23

Gandolfo CKrings TAlvarez HOzanne ASchaaf MBac-cin CE: Sinus pericranii: diagnostic and therapeutic considerations in 15 patients. Neuroradiology 49:5055142007

24

Gezina Sas AMvan Kooten F: Teaching NeuroImages: sinus pericranii. Neurology 72:e662009

25

Hsu SWChaloupka JC: Atretic parietal cephalocele associated with sinus pericranii: embryological consideration. Brain Dev 34:3253282012

26

Jung SLee JKKim SHKim JHKang SSLee JH: Parietal sinus pericranii: case report and technical note. Surg Neurol 54:2702732000

27

Kaido TKim YKUeda K: Diagnostic and therapeutic considerations for sinus pericranii. J Clin Neurosci 13:7887922006

28

Kamble RBVenkataramana NKNaik LShailesh Shetty R: Sinus pericranii presenting with macrocephaly and mental retardation. J Pediatr Neurosci 5:39412010

29

Kanavaki ADhouib AZand TAnooshiravani MHanquinet S: Sinus pericranii: a scalp mass in a 6-month-old boy. Pediatr Neurosurg 48:1261282012

30

Kessler IMEsmanhoto BRiva RMounayer C: Endovascular transvenous embolization combined with direct punction of the sinus pericranii. A case report. Interv Neuroradiol 15:4294342009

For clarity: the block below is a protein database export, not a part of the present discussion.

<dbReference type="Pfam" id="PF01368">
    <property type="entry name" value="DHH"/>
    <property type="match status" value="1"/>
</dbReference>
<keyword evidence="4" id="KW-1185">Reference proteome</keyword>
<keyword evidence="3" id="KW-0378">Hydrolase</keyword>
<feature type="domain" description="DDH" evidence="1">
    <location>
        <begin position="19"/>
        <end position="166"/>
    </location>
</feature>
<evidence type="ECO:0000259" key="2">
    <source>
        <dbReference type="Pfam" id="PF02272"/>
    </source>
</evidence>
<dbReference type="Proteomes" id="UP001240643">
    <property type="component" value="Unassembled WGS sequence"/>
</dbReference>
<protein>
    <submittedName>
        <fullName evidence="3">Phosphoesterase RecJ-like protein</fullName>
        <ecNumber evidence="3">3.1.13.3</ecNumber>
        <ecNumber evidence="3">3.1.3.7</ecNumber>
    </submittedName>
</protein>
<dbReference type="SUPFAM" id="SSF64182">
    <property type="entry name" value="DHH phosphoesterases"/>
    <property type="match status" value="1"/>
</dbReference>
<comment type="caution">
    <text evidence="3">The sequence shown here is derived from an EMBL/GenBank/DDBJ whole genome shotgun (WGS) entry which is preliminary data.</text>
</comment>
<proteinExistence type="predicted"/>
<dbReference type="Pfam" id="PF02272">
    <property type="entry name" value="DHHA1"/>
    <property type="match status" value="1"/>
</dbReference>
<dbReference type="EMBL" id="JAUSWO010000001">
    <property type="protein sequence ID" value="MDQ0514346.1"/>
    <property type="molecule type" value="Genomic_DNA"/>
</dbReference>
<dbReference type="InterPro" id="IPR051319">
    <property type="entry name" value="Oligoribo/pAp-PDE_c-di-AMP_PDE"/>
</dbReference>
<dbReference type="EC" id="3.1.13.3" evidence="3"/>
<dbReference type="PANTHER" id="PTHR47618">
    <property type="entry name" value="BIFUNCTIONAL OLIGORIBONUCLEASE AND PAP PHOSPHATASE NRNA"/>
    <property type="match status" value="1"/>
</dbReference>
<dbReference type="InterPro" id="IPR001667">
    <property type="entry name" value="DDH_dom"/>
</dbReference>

31

Kim YJKim IOCheon JELim YJKim WSYeon KM: Sonographic features of sinus pericranii in 4 pediatric patients. J Ultrasound Med 30:4114172011

32

Kimiwada THayashi TSanada TShirane RTominaga T: Surgical treatment of scaphocephaly with sinus pericranii. Neurol Med Chir (Tokyo) 53:1211252013

33

Kurosu AWachi ABando KKumami KNaito SSato K: Craniosynostosis in the presence of a sinus pericranii: case report. Neurosurgery 34:109010931994

34

Little FMSegall HDMcComb JG: Sinus pericranii discovered at surgery for anticipated epidermoid cyst of the skull: a case report. J Child Neurol 2:71721987

35

Lo PABesser MLam AH: Sinus pericranii: a clinical and radiological review of an unusual condition. J Clin Neurosci 4:2472521997

36

Luker GDSiegel MJ: Sinus pericranii: sonographic findings. AJR Am J Roentgenol 165:1751761995

37